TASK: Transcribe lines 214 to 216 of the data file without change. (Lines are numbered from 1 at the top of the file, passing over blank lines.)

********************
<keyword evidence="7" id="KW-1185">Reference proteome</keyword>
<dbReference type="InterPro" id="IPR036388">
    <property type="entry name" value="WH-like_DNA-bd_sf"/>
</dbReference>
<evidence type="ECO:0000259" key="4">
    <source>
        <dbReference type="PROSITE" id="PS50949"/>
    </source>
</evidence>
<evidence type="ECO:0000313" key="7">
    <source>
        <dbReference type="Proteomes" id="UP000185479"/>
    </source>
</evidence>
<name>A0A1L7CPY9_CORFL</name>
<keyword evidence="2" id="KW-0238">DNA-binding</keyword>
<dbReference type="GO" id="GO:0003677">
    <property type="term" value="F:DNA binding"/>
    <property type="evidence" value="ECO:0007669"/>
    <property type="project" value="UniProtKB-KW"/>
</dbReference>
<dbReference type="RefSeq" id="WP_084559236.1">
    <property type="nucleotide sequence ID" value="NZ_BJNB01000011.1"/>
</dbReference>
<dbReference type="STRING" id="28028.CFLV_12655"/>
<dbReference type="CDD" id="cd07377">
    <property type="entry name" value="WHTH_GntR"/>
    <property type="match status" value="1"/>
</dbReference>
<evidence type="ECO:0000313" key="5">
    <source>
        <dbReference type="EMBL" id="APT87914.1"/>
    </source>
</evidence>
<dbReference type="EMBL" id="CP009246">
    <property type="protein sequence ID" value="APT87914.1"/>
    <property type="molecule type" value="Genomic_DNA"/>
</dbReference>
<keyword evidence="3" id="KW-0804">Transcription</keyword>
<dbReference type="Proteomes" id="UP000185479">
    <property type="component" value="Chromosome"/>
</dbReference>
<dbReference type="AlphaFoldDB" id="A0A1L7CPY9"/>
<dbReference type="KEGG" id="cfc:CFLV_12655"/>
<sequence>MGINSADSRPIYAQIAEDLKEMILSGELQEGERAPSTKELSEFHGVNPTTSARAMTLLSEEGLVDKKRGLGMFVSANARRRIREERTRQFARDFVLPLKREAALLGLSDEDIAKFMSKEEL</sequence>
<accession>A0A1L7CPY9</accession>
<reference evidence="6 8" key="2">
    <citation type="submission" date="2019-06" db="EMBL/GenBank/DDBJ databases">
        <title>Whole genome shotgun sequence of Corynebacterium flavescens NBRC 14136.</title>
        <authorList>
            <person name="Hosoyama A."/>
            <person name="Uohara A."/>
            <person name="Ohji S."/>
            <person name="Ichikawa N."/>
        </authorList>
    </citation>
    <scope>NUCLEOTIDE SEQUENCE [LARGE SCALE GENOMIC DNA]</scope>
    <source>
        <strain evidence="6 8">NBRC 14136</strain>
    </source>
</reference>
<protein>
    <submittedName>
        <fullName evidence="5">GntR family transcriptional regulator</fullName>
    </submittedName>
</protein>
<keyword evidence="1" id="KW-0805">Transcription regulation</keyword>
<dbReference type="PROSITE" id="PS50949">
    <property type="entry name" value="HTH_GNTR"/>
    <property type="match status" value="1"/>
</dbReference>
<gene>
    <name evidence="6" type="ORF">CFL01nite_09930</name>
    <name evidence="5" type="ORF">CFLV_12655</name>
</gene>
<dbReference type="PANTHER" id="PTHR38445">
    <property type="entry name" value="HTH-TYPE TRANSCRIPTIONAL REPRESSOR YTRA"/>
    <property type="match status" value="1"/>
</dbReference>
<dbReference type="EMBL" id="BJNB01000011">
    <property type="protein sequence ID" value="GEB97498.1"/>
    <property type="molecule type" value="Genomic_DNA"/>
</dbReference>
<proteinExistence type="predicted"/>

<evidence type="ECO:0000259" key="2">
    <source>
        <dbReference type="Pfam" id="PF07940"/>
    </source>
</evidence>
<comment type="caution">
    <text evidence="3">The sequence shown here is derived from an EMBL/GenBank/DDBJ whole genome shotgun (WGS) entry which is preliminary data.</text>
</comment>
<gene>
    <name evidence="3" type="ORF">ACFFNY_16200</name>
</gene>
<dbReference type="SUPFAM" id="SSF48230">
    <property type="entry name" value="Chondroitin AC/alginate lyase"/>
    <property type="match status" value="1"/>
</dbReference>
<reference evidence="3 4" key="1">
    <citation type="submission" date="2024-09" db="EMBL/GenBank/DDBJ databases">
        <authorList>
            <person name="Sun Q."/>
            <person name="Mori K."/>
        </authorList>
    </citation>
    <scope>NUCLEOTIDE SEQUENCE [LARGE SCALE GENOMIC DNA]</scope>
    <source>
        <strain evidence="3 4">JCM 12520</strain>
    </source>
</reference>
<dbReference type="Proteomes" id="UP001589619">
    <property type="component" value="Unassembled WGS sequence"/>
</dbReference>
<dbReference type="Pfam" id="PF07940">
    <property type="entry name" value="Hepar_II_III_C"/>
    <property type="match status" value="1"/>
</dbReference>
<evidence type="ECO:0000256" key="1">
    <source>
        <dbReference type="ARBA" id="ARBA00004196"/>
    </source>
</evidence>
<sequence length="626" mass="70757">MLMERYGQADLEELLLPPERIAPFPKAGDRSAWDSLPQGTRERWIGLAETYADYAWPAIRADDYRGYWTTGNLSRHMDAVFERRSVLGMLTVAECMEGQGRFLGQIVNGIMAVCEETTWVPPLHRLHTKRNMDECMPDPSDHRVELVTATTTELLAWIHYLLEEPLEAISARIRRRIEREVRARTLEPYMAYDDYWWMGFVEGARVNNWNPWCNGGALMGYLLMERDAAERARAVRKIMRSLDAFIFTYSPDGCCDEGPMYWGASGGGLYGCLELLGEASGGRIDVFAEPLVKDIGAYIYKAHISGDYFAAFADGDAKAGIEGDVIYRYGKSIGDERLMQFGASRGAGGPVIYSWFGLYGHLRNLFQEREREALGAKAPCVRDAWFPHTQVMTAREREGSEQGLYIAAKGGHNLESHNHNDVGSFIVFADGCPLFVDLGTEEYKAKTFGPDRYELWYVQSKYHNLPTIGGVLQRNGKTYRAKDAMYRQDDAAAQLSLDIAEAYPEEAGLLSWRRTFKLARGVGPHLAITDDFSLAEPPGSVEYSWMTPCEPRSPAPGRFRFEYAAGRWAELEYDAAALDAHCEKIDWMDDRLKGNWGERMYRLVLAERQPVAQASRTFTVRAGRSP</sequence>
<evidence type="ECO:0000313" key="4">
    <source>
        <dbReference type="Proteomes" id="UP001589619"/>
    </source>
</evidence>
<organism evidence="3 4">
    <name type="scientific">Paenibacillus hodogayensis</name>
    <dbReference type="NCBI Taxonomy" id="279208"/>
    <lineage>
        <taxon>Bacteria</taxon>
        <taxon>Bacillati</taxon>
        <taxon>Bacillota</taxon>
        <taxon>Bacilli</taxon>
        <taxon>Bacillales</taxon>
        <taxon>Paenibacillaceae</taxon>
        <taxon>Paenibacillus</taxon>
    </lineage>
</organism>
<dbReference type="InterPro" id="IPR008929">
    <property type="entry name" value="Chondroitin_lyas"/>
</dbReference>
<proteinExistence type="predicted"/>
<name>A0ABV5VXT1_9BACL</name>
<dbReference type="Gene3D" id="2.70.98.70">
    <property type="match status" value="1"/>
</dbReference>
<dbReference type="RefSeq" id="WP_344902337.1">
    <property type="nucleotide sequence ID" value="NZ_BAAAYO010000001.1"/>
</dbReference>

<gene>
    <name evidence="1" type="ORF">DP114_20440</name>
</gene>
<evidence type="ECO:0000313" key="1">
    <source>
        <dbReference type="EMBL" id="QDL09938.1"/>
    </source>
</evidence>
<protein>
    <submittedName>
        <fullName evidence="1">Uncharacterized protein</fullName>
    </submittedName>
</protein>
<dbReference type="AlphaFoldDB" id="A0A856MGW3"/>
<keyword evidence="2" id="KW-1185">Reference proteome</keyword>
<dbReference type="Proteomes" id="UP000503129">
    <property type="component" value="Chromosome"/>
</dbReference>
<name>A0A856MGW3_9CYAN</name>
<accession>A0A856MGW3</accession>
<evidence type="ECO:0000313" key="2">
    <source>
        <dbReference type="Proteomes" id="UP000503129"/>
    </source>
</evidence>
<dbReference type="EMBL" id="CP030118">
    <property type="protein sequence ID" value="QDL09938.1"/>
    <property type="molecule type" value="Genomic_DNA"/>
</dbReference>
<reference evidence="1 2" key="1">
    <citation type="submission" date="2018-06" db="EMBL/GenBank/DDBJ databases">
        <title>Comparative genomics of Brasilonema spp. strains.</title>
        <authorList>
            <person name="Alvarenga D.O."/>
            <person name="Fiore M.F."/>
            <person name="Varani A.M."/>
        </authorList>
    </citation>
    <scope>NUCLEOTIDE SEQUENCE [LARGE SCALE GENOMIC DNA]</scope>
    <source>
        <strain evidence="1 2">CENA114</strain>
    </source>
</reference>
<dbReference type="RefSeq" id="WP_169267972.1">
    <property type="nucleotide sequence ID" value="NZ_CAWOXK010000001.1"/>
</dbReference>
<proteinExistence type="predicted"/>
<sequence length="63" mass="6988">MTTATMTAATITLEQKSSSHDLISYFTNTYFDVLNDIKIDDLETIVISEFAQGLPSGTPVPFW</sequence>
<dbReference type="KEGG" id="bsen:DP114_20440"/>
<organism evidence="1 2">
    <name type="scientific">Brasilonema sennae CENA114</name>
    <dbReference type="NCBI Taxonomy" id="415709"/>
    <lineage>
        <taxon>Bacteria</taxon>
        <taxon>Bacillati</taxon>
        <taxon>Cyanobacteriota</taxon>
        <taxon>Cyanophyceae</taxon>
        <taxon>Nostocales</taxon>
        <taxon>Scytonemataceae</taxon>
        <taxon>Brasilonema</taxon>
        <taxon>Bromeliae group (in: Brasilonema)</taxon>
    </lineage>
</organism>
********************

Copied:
        <taxon>Bromeliae group (in: Brasilonema)</taxon>
    </lineage>
</organism>